More Money Than Brains: Why Schools Suck, College is Crap, and Idiots Think They're Right Hardcover – Apr 20 2010
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"More Money Than Brains is a ferocious defence of the arts and humanities against the philistine influence of Homo economicus (subspecies Goldman Sachsus). . . [Penny's] unflinching willingness to entertain puts her light years ahead of her Canadian competitors."
— Globe and Mail
"An unflinching indictment of North American education, politics and media."
— Toronto Star
About the Author
Author of the Canadian bestseller Your Call Is Important to Us: The Truth About Bullshit (a Globe and Mail Best Book of the year), LAURA PENNY has a PhD in Comparative Literature, a MA in Theory and Criticism, and a BA in Contemporary Studies and English. She has worked as a bookstore clerk, a student activist, a union organizer, a university instructor, and her writing has appeared in the Globe and Mail, the National Post, Saturday Night, and Toronto Life. She lives in Halifax, where she teaches at Mount Saint Vincent University.See all Product Description
Top Customer Reviews
First, I found the book to be a little scattered. She wanders from point to point within her chapters as well as between them. Sometimes she's attacking the Right, sometimes she's discussing students, etc. It's not hard to link them together, but it does reduce the coherency and force of her argument. Which leads to my second point, the evidence for her argument. While I largely agree with her points, I suppose I'm more pragmatic in my desire for evidence. About 90% of her evidence is for the US, which is nice, but as a Canadian writer (and I'm a Canadian reader), more work on Canada would have been nice. I also would have liked to have seen her spend more time discussing the worth of a liberal arts degree instead of attacking the people who attack that kind of degree.
I agree with her that liberal arts can be beneficial to individuals and society as a whole. Unfortunately, I think her book will only serve as a mirror for people who already think that way. Her efforts to persuade people who value money more than brains might have been better served by providing them with reasons why they should change their beliefs rather than telling them that they stink for having them. Which is ironic, given that her complaint is about a society caring more about money than brains. Her book could have been a remedy toward that, but instead, it fails to offer enough (in my opinion) crucial evidence for why we should value brains more than we do.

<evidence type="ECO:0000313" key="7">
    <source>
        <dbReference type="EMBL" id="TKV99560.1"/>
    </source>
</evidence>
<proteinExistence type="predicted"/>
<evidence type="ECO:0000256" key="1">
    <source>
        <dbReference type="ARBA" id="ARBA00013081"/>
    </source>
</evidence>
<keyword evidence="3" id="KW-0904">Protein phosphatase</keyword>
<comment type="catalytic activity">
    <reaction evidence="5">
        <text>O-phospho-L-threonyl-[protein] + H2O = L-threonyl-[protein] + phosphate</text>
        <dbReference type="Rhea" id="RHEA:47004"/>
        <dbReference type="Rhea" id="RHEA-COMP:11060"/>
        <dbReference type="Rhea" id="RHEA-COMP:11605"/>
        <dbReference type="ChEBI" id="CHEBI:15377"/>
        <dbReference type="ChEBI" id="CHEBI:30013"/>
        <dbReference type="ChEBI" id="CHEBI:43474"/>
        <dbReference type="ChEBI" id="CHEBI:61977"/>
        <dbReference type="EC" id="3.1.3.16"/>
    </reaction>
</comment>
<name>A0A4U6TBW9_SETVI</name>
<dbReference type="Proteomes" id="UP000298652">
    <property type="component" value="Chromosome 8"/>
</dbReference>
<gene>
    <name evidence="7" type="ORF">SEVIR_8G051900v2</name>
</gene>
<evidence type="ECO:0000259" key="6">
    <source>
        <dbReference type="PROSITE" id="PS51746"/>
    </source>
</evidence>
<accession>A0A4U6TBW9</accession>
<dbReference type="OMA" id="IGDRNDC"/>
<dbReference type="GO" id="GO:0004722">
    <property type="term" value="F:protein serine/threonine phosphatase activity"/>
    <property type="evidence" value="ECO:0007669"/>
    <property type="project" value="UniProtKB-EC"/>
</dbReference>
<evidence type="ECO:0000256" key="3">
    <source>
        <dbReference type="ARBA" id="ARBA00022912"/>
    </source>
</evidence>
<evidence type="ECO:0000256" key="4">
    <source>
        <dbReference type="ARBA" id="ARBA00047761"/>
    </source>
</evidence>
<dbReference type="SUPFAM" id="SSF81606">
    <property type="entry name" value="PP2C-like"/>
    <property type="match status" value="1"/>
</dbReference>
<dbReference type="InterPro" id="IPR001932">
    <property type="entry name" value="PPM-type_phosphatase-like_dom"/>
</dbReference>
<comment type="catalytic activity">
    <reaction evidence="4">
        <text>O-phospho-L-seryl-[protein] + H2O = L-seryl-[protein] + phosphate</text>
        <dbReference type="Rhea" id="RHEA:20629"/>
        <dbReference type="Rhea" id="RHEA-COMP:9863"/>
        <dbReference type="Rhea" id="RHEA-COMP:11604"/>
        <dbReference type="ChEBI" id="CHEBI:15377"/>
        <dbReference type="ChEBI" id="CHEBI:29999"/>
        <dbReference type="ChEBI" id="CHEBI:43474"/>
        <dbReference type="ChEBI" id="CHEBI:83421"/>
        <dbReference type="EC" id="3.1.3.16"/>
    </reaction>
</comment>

The professional book critics quoted in the writeup here got it right. I cannot recommend this book enough to anyone who cares about culture or education.
Penny can't help but show her somewhat lefty orientation, but that's quite forgivable - nobody's neutral and if they were, they wouldn't be interesting. It does lead her into making fun of predictable things, such as Bushisms - yeah Dubya's gone, try mining for new material.
She does nail a few things, which probably makes this book worth reading if you're intrigued by the idea (as I was). So, feel free, if you're so inclined. Just don't expect to be blown away.
a) People who study liberal arts/ humanities are better and smarter than people who study other subjects.
b) We need a liberal government to solve our education problems, because we can trust "the brains" who are employed in the public sector but not the "bullies" in the private sector.
c) Liberal= Brains. Conservative = Idiot Bullies.
d) Public schools are the only viable option for k-12 education. All improvements, rulemaking, and funding needs to happen at the federal level.
e) People who provide tangible goods and services are are both objects of derision for their practical bent and must provide resources for those who pursue a pure education in the humanities.
I was hoping for a humorous but meaningful exploration about intellectual curiosity and social values and how they relate to problems and solutions in the educational system. This was not the book.